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I explored nearby Delaware, New Jersey, and Maryland from Wilmington and Winterthur—to Rehoboth and Asbury Park—believe it or not, I had never been to either town although I’ve lived in Pennsylvania most of my life. I published a book, And the Memory Returns, this summer, a turning point of sorts because who knows how many more books, if any, I have left. As anyone who writes knows, authors soon learn the book business is tough. You can go broke publishing a book, but I didn’t and I love how it all turned out. As you grow older, it’s easier to shake off the ego, and the possible failure and simply relish the little triumphs.

As Fall beckons, I look back on the loveliness of places I’ve visited this summer. Did I ever think that I was growing too old, cynical, or jaded to appreciate the windswept spray of saltwater against my face, the importance of learning about enslaved people and the Underground Railroad, the magical story of an impossibly young 31-year-old First Lady who brought history and grace to the White House, her legacy now exhibited at Winterthur?

My career as a journalist ended quite some time ago, the children are grown and the house has been stripped down to all but the essentials not counting the antique china and crystal inherited from my parents, in which my sons have no interest, yet I don’t have the heart to part with.

From the Delaware Historical Society collection

I remind myself of the freedom of not having to go to a job, of not worrying about graying hair, or even how many copies my book sells. I realize how much of my life is tied to the changing seasons. How many more will there be?

No, I don’t have to write a blog post every week if I don’t want. Yes, I can hop in the car and take that 50-mile drive to the Chesapeake Bay area or visit that history museum. Yes, I can move beyond brain fog. Yes, I can relish the small triumphs as summer comes to an end.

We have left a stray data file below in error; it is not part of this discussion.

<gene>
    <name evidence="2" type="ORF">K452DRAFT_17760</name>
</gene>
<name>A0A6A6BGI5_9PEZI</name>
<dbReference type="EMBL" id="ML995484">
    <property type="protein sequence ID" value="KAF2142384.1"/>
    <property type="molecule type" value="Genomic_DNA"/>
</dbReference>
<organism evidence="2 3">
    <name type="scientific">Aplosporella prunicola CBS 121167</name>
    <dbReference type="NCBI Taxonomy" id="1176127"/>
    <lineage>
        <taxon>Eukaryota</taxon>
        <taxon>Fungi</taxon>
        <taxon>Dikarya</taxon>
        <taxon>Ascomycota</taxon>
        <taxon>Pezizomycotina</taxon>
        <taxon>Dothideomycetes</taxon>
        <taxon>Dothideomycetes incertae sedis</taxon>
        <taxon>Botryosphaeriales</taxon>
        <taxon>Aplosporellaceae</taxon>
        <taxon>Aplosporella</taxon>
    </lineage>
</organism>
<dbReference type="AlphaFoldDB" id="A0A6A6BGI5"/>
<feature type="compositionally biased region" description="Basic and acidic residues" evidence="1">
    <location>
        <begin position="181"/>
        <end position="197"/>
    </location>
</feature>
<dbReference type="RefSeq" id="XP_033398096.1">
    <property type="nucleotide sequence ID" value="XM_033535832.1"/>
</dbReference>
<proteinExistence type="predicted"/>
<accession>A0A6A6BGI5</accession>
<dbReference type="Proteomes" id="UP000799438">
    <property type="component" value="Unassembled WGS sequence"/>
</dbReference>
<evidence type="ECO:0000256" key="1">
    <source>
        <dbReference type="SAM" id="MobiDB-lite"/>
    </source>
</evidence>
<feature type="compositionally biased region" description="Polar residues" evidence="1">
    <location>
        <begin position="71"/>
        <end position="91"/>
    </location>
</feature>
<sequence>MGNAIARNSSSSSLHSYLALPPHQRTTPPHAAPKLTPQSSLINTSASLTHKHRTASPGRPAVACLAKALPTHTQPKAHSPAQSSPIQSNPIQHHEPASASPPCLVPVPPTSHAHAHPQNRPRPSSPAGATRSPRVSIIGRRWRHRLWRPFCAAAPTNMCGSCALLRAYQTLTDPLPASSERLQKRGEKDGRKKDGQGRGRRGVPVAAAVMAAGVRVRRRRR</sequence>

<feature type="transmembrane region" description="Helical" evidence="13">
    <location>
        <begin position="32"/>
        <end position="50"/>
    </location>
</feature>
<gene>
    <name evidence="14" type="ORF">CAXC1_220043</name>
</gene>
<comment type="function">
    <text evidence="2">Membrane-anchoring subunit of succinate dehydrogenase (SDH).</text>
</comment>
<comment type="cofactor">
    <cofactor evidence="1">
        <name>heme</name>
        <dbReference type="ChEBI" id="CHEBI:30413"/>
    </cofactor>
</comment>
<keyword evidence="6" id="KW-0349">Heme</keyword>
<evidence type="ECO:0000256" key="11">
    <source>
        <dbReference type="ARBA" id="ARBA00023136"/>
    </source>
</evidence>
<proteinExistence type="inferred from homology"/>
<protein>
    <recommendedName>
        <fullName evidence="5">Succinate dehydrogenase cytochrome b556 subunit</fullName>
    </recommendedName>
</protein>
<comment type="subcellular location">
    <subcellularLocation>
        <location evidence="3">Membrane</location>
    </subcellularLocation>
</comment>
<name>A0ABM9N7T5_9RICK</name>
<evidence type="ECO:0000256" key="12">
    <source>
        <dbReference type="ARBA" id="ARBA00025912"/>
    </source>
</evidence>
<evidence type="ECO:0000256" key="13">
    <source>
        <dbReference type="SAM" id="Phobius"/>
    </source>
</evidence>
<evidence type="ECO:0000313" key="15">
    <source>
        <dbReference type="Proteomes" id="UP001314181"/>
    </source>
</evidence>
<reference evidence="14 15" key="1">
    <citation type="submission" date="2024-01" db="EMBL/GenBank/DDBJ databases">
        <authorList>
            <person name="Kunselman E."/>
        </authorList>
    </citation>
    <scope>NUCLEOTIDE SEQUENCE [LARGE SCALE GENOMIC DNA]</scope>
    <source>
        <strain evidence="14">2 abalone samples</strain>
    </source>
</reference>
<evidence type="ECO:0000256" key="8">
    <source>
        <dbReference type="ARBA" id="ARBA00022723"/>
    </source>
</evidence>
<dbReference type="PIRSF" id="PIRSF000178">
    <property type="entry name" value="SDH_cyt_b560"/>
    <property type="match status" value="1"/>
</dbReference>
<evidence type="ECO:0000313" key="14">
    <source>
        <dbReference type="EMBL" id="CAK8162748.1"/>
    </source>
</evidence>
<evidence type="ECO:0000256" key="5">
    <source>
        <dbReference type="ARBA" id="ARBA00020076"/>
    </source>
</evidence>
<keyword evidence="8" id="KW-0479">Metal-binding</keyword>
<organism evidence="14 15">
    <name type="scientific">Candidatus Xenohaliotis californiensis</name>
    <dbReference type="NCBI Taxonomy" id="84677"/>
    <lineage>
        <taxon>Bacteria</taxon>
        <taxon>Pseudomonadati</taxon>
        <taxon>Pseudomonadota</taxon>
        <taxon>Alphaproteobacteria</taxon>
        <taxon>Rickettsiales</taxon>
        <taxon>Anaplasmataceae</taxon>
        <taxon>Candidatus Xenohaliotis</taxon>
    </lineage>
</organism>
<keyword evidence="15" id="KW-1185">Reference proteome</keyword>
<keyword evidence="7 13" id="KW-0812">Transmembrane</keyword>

The Ancestry and Legacy Journey

I just released my second novel And the Memory Returns about a woman who looks back on her life and the people and events that most shaped her. A writer, her memories serve as a diary of a sort. As Ava begins writing her memoir, the phrase, and the memory returns … is the jumping-off point to remember.

Ava might have sent her DNA to Ancestry (to make sure that the stories her parents passed down about her heritage were indeed true). My results came back last week, and what my parents told me proved accurate, although there were surprises. While I am mainly of Germanic and English heritage, there is some Russian and Scandinavian thrown in there, which I never knew. How cool is that.

Looking back at the past and where I came from as I “row north” to quote Mary Pipher from her bestselling book, Women Rowing North is about mortality. As I began researching my “family tree” I learned that some of my ancestors lived only to thirty, while others made it into their nineties. My great-grandmother died on the day my mother was born. Her name was Gertrude so now I understand why my mother’s name was Gertrude. (My mother never told me that.)

Who were these people going back generations?  What were their dreams, motivations, desires, and demons? I’ll never know because except for my grandmother who kept a diary in a brown University Composition Book, none left a written legacy.

The Ancestry journey has been an exercise in “and the memory returns.” I remember my father saying that the Weideners came to Philadelphia prior to the Revolutionary War. “Weidener with three e’s is the real German spelling,” he insisted, not the Weidner or Widener as some spell it. This is how a third cousin ended up contacting me on Ancestry. You’re one of the only Weideners on the site, she wrote.

I remember my father telling me our family began as glassblowers in Philadelphia. By the early part of the 18th century, most of us had migrated to Chester and Berks counties, here in the Philadelphia suburbs. One Weidener even fought under Von Steuben in the Revolutionary War.

My cousin reminded me of where my grandparents are buried in Germantown. An old Episcopal church with crooked tombstones and ancient ivy comes to mind as a little girl followed her parents there. I plan to visit that cemetery soon.

In some ways, the Ancestry journey put into perspective the fact that my book does not yet have a review and the copies I ordered to sell are taking three weeks to arrive. Has anyone even read it?  Momentum, as my friend said, happens gradually.

“You never know where the book will lead,” she said. “Give it time. It’s your legacy.”

Time and history and a reminder I am but one in a long line of lives and stories.

Have you tried Ancestry? What surprises, if any, did you learn?